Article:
Interstate 75 travels across the height of Kentucky along a 191.777 mile course from south of Williamsburg to the Brent Spence Bridge spanning the Ohio River at Covington. Replacing U.S. 25, the freeway joins Corbin, London, Richmond, Lexington with the greater Cincinnati area.
Interstate 75 Kentucky Guides
Interstate 75 opened between Kentucky 22 at Dry Ridge and U.S. 42 in Florence in 1961 as one of the first Northern Kentucky freeways completed. The freeway was completed northward to Ohio by 1963.2
A substandard section of Interstate 71 & 75 between the city of Park Hills and Covington was reconstructed starting in June 1990 with blasting operations. Opened in fall 1962, the stretch was nicknamed "Death Hill" due to a high accident rate. It was the site of 23 deaths by 1968 due to a dangerous S-curve, a steep grade and weaving traffic at the Jefferson Avenue interchange.3,4 Early changes to the three mile section included lowering the speed limit from 70 miles per hour to 60. A median guard rail was added by 1968 as the speed limit dropped again to 50 mph. Electronic message signs were installed along the stretch while the guard rail was replaced with a concrete barrier in 1971. These changes lowered the number of fatal accidents, but 583 accidents per year were recorded by 1977.5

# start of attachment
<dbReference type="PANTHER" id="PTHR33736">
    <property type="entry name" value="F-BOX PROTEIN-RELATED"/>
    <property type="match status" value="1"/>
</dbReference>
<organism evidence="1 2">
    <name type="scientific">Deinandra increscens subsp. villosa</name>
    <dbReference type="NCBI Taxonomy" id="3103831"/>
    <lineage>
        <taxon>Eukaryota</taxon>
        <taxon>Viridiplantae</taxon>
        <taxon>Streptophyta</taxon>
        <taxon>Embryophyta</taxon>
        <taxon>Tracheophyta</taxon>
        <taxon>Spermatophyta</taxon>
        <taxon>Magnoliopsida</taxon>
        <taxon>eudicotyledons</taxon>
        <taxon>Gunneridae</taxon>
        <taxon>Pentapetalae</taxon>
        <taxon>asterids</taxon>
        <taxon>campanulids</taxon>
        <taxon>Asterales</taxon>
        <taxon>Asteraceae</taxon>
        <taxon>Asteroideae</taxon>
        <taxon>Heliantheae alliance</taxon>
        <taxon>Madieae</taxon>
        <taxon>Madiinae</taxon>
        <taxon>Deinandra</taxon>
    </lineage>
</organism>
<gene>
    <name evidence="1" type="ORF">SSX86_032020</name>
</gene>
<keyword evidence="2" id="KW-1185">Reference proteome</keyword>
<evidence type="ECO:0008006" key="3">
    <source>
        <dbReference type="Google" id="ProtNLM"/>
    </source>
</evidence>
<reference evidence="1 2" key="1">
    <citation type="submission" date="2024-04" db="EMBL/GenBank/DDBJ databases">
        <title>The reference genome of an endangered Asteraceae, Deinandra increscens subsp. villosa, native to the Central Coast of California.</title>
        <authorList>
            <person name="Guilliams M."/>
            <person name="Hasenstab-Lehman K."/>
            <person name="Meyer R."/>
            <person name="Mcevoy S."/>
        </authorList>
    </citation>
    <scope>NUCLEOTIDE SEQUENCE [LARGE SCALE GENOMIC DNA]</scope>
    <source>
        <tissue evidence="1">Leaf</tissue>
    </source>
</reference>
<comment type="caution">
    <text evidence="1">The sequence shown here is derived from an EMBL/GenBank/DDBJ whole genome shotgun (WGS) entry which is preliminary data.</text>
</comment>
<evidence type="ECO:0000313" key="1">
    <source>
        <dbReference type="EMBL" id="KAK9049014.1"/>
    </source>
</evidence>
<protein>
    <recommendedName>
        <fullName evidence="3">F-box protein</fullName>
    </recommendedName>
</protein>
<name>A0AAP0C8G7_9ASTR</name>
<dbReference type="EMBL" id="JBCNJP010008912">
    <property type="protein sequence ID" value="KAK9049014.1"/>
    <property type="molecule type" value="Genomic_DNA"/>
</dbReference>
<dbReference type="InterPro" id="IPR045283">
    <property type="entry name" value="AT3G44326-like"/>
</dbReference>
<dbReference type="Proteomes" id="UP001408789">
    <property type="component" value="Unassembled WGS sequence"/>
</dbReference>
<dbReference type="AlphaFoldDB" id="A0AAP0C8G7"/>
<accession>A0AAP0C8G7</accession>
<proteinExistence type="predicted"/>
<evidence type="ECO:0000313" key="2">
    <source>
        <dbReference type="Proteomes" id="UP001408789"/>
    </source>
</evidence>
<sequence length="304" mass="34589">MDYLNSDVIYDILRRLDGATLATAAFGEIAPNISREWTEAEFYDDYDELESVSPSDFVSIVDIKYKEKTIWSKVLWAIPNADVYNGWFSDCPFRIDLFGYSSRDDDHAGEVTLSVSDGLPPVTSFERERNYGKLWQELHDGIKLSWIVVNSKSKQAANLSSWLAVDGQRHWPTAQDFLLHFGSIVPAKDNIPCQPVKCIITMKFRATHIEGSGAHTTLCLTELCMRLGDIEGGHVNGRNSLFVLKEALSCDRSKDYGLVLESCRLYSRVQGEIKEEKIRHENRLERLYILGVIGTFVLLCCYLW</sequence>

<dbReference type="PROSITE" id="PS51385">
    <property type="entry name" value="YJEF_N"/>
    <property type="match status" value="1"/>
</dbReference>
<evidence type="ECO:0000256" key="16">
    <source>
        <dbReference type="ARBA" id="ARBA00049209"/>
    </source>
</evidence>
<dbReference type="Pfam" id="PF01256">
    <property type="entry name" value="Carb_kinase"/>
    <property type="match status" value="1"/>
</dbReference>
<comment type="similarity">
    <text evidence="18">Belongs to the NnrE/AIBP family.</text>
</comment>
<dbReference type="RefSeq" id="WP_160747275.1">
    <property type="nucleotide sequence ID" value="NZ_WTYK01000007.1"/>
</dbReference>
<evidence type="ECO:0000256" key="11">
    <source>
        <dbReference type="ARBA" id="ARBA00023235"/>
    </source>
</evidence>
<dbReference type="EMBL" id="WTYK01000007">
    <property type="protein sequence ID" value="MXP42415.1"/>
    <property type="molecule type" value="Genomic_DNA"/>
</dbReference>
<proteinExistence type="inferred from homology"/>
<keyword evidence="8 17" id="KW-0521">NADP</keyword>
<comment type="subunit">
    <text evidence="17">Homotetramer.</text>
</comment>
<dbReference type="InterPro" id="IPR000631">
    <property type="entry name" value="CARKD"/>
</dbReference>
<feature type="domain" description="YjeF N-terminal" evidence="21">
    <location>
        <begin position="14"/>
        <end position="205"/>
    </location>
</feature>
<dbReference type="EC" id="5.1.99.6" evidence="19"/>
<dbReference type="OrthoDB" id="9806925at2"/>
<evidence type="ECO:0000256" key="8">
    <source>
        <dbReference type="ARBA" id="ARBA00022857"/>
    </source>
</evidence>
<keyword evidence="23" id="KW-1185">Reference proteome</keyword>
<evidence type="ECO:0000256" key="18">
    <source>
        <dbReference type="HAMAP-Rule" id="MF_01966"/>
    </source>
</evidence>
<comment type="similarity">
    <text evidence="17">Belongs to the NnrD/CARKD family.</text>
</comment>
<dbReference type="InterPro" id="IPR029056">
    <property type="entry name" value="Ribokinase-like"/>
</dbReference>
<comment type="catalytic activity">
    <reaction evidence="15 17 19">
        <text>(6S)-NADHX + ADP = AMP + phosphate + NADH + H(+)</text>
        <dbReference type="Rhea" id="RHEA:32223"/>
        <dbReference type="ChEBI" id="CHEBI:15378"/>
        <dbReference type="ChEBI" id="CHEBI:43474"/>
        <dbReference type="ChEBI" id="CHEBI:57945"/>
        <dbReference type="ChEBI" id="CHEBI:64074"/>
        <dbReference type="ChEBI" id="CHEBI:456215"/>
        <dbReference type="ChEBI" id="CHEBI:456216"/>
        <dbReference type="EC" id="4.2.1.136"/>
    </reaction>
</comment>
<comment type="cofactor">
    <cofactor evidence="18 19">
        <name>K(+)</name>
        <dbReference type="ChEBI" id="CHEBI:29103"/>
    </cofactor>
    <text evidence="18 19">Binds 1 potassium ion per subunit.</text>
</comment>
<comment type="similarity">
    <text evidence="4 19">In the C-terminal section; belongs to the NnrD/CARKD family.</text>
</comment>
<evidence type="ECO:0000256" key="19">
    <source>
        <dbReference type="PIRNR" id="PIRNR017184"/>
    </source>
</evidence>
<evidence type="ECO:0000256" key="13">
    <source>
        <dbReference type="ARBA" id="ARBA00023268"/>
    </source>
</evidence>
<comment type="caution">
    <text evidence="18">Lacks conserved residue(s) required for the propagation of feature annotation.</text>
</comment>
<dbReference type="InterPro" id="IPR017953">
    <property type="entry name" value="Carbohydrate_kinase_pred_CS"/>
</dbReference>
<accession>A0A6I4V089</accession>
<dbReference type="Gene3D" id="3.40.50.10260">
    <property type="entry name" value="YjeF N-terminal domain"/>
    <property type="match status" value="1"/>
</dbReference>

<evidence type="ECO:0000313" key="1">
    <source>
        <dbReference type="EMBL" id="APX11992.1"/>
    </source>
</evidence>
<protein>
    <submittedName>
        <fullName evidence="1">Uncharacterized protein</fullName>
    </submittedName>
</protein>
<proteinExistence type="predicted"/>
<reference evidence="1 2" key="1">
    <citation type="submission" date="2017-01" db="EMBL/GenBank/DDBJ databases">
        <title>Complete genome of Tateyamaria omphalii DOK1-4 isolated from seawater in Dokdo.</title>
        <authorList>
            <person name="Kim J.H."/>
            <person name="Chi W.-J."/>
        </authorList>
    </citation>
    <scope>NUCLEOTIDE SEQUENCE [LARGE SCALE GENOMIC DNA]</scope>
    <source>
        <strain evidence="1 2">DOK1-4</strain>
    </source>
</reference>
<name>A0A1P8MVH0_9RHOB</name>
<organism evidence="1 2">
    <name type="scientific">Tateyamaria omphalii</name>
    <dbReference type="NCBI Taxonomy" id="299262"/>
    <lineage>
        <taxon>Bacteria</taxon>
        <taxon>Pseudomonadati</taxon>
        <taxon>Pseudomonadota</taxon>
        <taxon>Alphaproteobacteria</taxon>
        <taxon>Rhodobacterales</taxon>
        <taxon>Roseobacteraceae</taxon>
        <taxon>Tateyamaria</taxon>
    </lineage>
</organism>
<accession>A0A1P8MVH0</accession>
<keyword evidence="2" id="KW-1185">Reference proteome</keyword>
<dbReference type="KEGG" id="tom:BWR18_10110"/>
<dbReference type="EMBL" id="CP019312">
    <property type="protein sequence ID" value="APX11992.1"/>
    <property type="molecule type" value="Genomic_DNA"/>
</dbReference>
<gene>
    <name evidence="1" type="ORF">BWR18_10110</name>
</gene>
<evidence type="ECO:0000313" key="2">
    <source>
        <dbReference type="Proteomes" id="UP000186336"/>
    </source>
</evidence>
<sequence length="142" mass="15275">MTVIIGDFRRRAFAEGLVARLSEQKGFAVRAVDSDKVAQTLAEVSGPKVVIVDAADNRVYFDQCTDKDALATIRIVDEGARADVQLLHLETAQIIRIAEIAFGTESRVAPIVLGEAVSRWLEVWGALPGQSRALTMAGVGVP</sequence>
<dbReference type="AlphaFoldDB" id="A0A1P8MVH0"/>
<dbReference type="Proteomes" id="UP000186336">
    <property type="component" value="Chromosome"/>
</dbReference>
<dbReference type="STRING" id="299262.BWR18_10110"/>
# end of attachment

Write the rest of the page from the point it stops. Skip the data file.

A major accident with a fatality occurred on June 25, 1986. It involved two tractor trailers and seven cars on I-75 northbound at 9th Street. This resulted in a detour for all heavy trucks without destinations in Covington to use Interstate 275. Although the S-curve was designed for 60 mph, the number of curves and the steep grade continued to result in complications for drivers navigating the freeway.4
Planning for the $46.5 million redesign of the I-71 & 75 at Death Hill started in the mid 1970s.3 A design for the removal of the S-curve was selected by the highway department in spring 1981. The contract for the project was awarded on December 28, 1989 to NCISA U.S.A. It was expected to run through November 1992.5